SAN DIEGO -- **It didn't take long for this Chargers season to quickly go off-script.
In the last decade, they've been accustomed to playoff contention. They made the playoffs in six of 11 seasons from 2004-14, and never finished worse than 7-9. Even when they didn't make the postseason, they usually remained in the race until the end.
Injuries and the looming rumors and reports about relocation have torpedoed this season. Even if the Chargers' 31-25 win over the Jaguars last week kick-starts a season-ending winning streak, they won't go to the playoffs unless a scenario conjured up by a mathematician on acid comes true. They cannot win the AFC West, and seven teams sit between them and the final wild-card spot.
But despite myriad injuries and home games that see an ever-increasing percentage of seats filled by fans of the the visitors, the Chargers aren't that far from being in the postseason race.
Six of their eight losses have come by one score. Two of their defeats came on the last snap. In five of the losses -- including three to playoff contenders Cincinnati, Green Bay and Pittsburgh -- the Chargers had the football in the final three minutes with a chance to drive to the game-winning points.
And, of course, quarterback Philip Rivers is having his customary outstanding season; he leads the league in completion percentage (68.5, minimum 125 attempts), is seventh in quarterback rating (101.5) and has a 23-to-8 touchdown-to-interception ratio.
The presence of Rivers ensures that the Chargers can only fall so far, even when injuries besieged their defense and offensive line.
"Their team obviously hasn't had a great year, but he's having a great year," Defensive Coordinator Wade Phillips said. "He's been a great quarterback for a long time. He's obviously a guy we're concerned with."
He's capable of winning games by himself, as well. He's done without key targets; wide receiver Keenan Allen is out for the season, and future Hall of Fame tight end Antonio Gates served a four-game suspension at the start of the season.
"We have to stop the run first, as always, but he's one of those quarterbacks I've talked about," Phillips said. "He can beat you throwing the ball."
Of course, Rivers hasn't faced a defense like the Broncos possess. They're No. 1 in yardage allowed per game and per play; they allow first downs on one every 4.27 plays, the best ratio in the league (the league average is one every 3.56 plays) and allow opponents to move the chains on just 24.9 percent of their pass plays, which is also the league's best rate (the league average is 32.2 percent).
But it's a defense that won't have T.J. Ward, Sylvester Williams and DeMarcus Ware. Once again, the Broncos will have to count on their depth against an elite quarterback.
What are the other keys to the game?
- Get off to a fast start.**
If the Broncos want to avoid being in a situation where one play or one drive can beat them late, they need to come out firing in the first and second quarters.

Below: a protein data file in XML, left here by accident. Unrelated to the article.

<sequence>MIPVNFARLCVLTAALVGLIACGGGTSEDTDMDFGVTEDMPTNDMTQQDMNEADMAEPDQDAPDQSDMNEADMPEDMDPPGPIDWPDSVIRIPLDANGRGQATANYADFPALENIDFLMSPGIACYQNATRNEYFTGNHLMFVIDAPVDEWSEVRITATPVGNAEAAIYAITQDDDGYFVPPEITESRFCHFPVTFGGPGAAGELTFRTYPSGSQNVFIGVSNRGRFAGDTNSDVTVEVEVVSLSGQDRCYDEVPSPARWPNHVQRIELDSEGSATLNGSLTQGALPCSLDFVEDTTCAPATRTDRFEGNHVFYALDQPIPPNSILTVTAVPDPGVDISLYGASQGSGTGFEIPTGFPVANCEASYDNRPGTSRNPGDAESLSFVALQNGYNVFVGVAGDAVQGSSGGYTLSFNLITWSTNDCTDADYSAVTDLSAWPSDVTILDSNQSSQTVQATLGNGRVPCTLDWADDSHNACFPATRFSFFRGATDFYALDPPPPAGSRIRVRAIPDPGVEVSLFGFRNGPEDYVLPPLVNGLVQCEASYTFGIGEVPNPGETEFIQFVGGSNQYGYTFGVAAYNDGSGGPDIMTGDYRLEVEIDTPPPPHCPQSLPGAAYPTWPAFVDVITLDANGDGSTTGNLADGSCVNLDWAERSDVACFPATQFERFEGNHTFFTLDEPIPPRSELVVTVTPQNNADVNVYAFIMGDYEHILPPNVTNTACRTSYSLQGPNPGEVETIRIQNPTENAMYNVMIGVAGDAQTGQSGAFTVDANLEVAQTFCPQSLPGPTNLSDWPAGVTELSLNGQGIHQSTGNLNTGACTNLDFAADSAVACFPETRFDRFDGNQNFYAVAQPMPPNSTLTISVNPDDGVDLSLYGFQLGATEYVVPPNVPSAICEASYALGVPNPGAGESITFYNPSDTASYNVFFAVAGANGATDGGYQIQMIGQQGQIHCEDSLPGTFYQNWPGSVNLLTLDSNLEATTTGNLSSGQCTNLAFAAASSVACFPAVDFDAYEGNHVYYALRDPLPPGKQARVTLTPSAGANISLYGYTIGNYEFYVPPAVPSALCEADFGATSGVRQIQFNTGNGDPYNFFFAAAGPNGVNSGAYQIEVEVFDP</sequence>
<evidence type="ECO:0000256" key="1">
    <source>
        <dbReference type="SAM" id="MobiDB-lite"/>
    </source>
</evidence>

The Chargers are capable of coming back; they rallied from a 21-3 second-quarter deficit against Detroit in Week 1 by scoring 30 consecutive points to take control en route to a 33-28 win. But if the Broncos can get the Chargers in a first-half deficit of eight points or more -- as the Packers, Chiefs, Raiders, Vikings and Bengals all did -- they'll be well-positioned to withstand any Rivers-led rally.
2. Pressure Rivers.
You're not going to get to him every time. Although only nine quarterbacks have been sacked more often, his sack rate of one every 18.9 drop-backs is in the middle of the pack, ranking 19th among 36 quarterbacks with at least 100 attempts. (The quarterback immediately above him is New England's Tom Brady; the one immediately below him is New Orleans' Drew Brees.)
What you want to do is put him into situations where he's throwing into tight coverage. Few quarterbacks are better at dropping the football into narrow windows than Rivers, but if he throws enough passes into blanket coverage from the Broncos' cornerbacks, Denver should be able to procure a takeaway or two.
- Don't let the defense re-Charge.**
One of the reasons why San Diego has struggled is because its defense has been on the field far too much.
In the 33-3 loss to the Chiefs two weeks ago, San Diego's offense generated one or zero first downs on five of its first seven non-kneeldown possessions; in that same span of the game, the Chiefs had multiple first downs on five of six series, three of which ended in scores.
Three weeks earlier against the Raiders, the Chargers fell behind 30-6 in the second quarter in part because the offense could not stay on the field. The first six series went as follows: interception, punt, field goal, interception, punt, punt. Four of those series ended in three plays or fewer -- and without a first down.By the time the Raiders had a 24-point lead, they'd run 32 plays, racked up 11 first downs and chewed up 16 minutes and 38 seconds; San Diego had 25 plays, four first downs and just 12 minutes, 21 seconds of possession.
The Broncos' ground game is well-positioned to grind down the Chargers; its recent improvement is exactly what a team that ranks dead last in average allowed per carry (4.90 yards) does not want to see.